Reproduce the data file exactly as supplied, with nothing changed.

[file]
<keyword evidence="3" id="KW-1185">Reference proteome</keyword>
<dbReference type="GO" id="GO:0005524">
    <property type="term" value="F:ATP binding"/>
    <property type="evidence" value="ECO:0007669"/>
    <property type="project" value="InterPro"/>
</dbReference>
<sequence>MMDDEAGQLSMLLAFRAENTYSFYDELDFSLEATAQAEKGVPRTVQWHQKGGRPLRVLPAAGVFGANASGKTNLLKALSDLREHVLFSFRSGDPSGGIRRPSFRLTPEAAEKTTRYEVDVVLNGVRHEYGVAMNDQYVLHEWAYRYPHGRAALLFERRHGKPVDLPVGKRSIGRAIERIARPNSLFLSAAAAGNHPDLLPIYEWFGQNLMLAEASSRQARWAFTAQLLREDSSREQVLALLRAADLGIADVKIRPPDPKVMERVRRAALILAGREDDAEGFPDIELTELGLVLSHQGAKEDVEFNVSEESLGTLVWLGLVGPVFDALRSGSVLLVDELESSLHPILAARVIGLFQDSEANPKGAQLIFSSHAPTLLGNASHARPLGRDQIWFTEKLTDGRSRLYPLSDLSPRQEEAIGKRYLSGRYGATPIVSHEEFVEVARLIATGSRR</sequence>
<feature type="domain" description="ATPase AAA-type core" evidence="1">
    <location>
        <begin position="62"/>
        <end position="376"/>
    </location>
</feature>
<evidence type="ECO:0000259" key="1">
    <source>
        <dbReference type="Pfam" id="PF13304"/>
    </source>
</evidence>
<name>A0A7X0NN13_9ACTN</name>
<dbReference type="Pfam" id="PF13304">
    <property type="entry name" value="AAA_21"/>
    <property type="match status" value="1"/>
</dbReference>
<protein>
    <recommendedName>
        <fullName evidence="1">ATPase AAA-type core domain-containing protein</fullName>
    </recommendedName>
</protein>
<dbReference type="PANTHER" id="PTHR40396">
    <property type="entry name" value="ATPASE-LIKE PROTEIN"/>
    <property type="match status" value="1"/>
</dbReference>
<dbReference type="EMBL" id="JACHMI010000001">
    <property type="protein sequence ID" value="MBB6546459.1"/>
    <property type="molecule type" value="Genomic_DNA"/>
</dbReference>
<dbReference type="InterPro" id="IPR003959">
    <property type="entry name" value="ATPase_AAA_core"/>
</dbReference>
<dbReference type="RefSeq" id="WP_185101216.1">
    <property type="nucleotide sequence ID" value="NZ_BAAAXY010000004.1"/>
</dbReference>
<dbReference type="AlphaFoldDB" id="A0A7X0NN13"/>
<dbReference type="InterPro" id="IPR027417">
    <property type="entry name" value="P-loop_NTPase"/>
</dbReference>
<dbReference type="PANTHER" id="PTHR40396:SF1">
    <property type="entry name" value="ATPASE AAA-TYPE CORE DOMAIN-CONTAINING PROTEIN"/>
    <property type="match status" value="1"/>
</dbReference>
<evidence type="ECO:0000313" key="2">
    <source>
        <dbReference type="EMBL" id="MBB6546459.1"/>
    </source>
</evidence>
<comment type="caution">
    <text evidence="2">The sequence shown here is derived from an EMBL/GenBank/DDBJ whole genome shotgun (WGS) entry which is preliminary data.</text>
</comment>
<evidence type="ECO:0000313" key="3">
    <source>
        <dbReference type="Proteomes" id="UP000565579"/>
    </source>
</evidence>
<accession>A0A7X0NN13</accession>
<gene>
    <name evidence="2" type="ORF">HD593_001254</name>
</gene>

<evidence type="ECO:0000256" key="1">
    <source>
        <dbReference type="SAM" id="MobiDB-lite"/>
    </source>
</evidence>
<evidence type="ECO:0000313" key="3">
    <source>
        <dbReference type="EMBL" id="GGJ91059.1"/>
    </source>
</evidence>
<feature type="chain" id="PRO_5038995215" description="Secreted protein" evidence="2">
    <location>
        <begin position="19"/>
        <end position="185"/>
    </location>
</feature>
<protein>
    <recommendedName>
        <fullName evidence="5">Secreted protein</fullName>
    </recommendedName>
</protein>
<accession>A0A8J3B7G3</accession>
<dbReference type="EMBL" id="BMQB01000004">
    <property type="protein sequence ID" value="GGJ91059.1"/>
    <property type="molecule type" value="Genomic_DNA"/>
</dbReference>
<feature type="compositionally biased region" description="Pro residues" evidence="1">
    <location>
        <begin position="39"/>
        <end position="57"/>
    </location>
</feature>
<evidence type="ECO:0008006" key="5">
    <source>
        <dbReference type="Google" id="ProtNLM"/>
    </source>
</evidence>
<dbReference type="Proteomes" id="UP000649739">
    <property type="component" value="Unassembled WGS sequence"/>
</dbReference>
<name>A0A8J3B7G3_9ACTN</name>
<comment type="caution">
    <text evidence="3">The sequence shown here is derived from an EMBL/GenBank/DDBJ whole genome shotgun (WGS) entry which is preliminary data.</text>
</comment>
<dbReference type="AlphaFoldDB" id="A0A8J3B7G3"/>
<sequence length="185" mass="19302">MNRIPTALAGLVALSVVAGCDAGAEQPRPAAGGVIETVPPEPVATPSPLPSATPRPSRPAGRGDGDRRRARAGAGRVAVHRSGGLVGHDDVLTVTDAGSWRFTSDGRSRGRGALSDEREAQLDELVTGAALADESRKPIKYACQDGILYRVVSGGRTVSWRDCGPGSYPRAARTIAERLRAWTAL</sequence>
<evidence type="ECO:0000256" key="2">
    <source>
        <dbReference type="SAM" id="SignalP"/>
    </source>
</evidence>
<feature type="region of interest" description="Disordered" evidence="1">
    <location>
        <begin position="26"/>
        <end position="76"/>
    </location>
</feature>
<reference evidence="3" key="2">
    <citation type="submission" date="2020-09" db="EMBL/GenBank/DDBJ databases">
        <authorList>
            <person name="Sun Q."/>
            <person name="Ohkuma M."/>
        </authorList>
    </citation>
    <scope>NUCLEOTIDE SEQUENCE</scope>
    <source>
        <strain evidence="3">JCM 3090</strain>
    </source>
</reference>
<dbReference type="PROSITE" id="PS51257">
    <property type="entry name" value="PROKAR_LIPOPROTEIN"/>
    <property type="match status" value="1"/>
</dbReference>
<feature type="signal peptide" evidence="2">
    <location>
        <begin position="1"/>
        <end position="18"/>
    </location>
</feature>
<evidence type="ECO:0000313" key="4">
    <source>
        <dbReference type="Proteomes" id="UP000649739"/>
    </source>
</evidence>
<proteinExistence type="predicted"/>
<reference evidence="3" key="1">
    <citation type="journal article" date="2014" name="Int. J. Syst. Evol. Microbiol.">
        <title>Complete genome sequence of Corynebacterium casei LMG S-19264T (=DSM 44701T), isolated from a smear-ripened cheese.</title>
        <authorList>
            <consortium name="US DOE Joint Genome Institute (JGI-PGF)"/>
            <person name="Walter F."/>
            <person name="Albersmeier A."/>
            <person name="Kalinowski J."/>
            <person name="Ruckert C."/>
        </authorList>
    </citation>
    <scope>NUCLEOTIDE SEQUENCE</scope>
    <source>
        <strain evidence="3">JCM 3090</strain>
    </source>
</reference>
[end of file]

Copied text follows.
<keyword evidence="3" id="KW-1185">Reference proteome</keyword>
<dbReference type="GO" id="GO:0005524">
    <property type="term" value="F:ATP binding"/>
    <property type="evidence" value="ECO:0007669"/>
    <property type="project" value="InterPro"/>
</dbReference>
<sequence>MMDDEAGQLSMLLAFRAENTYSFYDELDFSLEATAQAEKGVPRTVQWHQKGGRPLRVLPAAGVFGANASGKTNLLKALSDLREHVLFSFRSGDPSGGIRRPSFRLTPEAAEKTTRYEVDVVLNGVRHEYGVAMNDQYVLHEWAYRYPHGRAALLFERRHGKPVDLPVGKRSIGRAIERIARPNSLFLSAAAAGNHPDLLPIYEWFGQNLMLAEASSRQARWAFTAQLLREDSSREQVLALLRAADLGIADVKIRPPDPKVMERVRRAALILAGREDDAEGFPDIELTELGLVLSHQGAKEDVEFNVSEESLGTLVWLGLVGPVFDALRSGSVLLVDELESSLHPILAARVIGLFQDSEANPKGAQLIFSSHAPTLLGNASHARPLGRDQIWFTEKLTDGRSRLYPLSDLSPRQEEAIGKRYLSGRYGATPIVSHEEFVEVARLIATGSRR</sequence>
<feature type="domain" description="ATPase AAA-type core" evidence="1">
    <location>
        <begin position="62"/>
        <end position="376"/>
    </location>
</feature>
<evidence type="ECO:0000259" key="1">
    <source>
        <dbReference type="Pfam" id="PF13304"/>
    </source>
</evidence>
<name>A0A7X0NN13_9ACTN</name>
<dbReference type="Pfam" id="PF13304">
    <property type="entry name" value="AAA_21"/>
    <property type="match status" value="1"/>
</dbReference>
<protein>
    <recommendedName>
        <fullName evidence="1">ATPase AAA-type core domain-containing protein</fullName>
    </recommendedName>
</protein>
<dbReference type="PANTHER" id="PTHR40396">
    <property type="entry name" value="ATPASE-LIKE PROTEIN"/>
    <property type="match status" value="1"/>
</dbReference>
<dbReference type="EMBL" id="JACHMI010000001">
    <property type="protein sequence ID" value="MBB6546459.1"/>
    <property type="molecule type" value="Genomic_DNA"/>
</dbReference>
<dbReference type="InterPro" id="IPR003959">
    <property type="entry name" value="ATPase_AAA_core"/>
</dbReference>
<dbReference type="RefSeq" id="WP_185101216.1">
    <property type="nucleotide sequence ID" value="NZ_BAAAXY010000004.1"/>
</dbReference>
<dbReference type="AlphaFoldDB" id="A0A7X0NN13"/>
<dbReference type="InterPro" id="IPR027417">
    <property type="entry name" value="P-loop_NTPase"/>
</dbReference>
<dbReference type="PANTHER" id="PTHR40396:SF1">
    <property type="entry name" value="ATPASE AAA-TYPE CORE DOMAIN-CONTAINING PROTEIN"/>
    <property type="match status" value="1"/>
</dbReference>
<evidence type="ECO:0000313" key="2">
    <source>
        <dbReference type="EMBL" id="MBB6546459.1"/>
    </source>
</evidence>
<comment type="caution">
    <text evidence="2">The sequence shown here is derived from an EMBL/GenBank/DDBJ whole genome shotgun (WGS) entry which is preliminary data.</text>
</comment>
<evidence type="ECO:0000313" key="3">
    <source>
        <dbReference type="Proteomes" id="UP000565579"/>
    </source>
</evidence>
<accession>A0A7X0NN13</accession>
<gene>
    <name evidence="2" type="ORF">HD593_001254</name>
</gene>

<evidence type="ECO:0000256" key="1">
    <source>
        <dbReference type="SAM" id="MobiDB-lite"/>
    </source>
</evidence>
<evidence type="ECO:0000313" key="3">
    <source>
        <dbReference type="EMBL" id="GGJ91059.1"/>
    </source>
</evidence>
<feature type="chain" id="PRO_5038995215" description="Secreted protein" evidence="2">
    <location>
        <begin position="19"/>
        <end position="185"/>
    </location>
</feature>
<protein>
    <recommendedName>
        <fullName evidence="5">Secreted protein</fullName>
    </recommendedName>
</protein>
<accession>A0A8J3B7G3</accession>
<dbReference type="EMBL" id="BMQB01000004">
    <property type="protein sequence ID" value="GGJ91059.1"/>
    <property type="molecule type" value="Genomic_DNA"/>
</dbReference>
<feature type="compositionally biased region" description="Pro residues" evidence="1">
    <location>
        <begin position="39"/>
        <end position="57"/>
    </location>
</feature>
<evidence type="ECO:0008006" key="5">
    <source>
        <dbReference type="Google" id="ProtNLM"/>
    </source>
</evidence>
<dbReference type="Proteomes" id="UP000649739">
    <property type="component" value="Unassembled WGS sequence"/>
</dbReference>
<name>A0A8J3B7G3_9ACTN</name>
<comment type="caution">
    <text evidence="3">The sequence shown here is derived from an EMBL/GenBank/DDBJ whole genome shotgun (WGS) entry which is preliminary data.</text>
</comment>
<dbReference type="AlphaFoldDB" id="A0A8J3B7G3"/>
<sequence length="185" mass="19302">MNRIPTALAGLVALSVVAGCDAGAEQPRPAAGGVIETVPPEPVATPSPLPSATPRPSRPAGRGDGDRRRARAGAGRVAVHRSGGLVGHDDVLTVTDAGSWRFTSDGRSRGRGALSDEREAQLDELVTGAALADESRKPIKYACQDGILYRVVSGGRTVSWRDCGPGSYPRAARTIAERLRAWTAL</sequence>
<evidence type="ECO:0000256" key="2">
    <source>
        <dbReference type="SAM" id="SignalP"/>
    </source>
</evidence>
<feature type="region of interest" description="Disordered" evidence="1">
    <location>
        <begin position="26"/>
        <end position="76"/>
    </location>
</feature>
<reference evidence="3" key="2">
    <citation type="submission" date="2020-09" db="EMBL/GenBank/DDBJ databases">
        <authorList>
            <person name="Sun Q."/>
            <person name="Ohkuma M."/>
        </authorList>
    </citation>
    <scope>NUCLEOTIDE SEQUENCE</scope>
    <source>
        <strain evidence="3">JCM 3090</strain>
    </source>
</reference>
<dbReference type="PROSITE" id="PS51257">
    <property type="entry name" value="PROKAR_LIPOPROTEIN"/>
    <property type="match status" value="1"/>
</dbReference>
<feature type="signal peptide" evidence="2">
    <location>
        <begin position="1"/>
        <end position="18"/>
    </location>
</feature>
<evidence type="ECO:0000313" key="4">
    <source>
        <dbReference type="Proteomes" id="UP000649739"/>
    </source>
</evidence>
<proteinExistence type="predicted"/>
<reference evidence="3" key="1">
    <citation type="journal article" date="2014" name="Int. J. Syst. Evol. Microbiol.">
        <title>Complete genome sequence of Corynebacterium casei LMG S-19264T (=DSM 44701T), isolated from a smear-ripened cheese.</title>
        <authorList>
            <consortium name="US DOE Joint Genome Institute (JGI-PGF)"/>
            <person name="Walter F."/>
            <person name="Albersmeier A."/>
            <person name="Kalinowski J."/>
            <person name="Ruckert C."/>
        </authorList>
    </citation>
    <scope>NUCLEOTIDE SEQUENCE</scope>
    <source>
        <strain evidence="3">JCM 3090</strain>
    </source>
</reference>